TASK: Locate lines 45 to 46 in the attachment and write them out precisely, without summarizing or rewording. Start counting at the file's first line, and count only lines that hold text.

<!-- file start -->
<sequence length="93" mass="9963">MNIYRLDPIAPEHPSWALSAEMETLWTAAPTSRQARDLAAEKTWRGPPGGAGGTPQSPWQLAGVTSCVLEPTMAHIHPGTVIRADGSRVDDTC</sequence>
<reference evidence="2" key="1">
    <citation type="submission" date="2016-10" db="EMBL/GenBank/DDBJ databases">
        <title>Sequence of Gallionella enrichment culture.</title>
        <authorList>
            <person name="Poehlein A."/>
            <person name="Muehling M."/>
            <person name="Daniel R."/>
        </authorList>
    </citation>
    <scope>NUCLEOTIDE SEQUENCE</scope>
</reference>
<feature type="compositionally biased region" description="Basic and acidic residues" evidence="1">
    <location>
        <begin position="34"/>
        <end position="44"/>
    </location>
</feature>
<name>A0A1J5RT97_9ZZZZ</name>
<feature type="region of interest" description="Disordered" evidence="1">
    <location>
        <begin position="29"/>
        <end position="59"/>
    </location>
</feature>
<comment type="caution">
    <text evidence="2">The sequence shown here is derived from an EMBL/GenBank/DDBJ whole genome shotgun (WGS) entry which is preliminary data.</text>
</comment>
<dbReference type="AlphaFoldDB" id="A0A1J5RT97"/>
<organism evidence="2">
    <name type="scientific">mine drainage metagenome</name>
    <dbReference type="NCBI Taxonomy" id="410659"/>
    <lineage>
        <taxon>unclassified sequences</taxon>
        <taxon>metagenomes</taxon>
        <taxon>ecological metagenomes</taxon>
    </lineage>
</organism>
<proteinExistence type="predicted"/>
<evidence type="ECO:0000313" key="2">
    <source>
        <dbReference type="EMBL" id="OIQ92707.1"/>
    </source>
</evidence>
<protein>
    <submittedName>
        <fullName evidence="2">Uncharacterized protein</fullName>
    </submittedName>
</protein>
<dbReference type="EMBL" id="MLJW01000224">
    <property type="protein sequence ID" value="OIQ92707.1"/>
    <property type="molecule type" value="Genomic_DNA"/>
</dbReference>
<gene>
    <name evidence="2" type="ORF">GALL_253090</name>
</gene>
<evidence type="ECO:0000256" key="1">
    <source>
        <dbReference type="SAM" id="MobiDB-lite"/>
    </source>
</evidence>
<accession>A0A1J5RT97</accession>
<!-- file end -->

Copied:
<protein>
    <submittedName>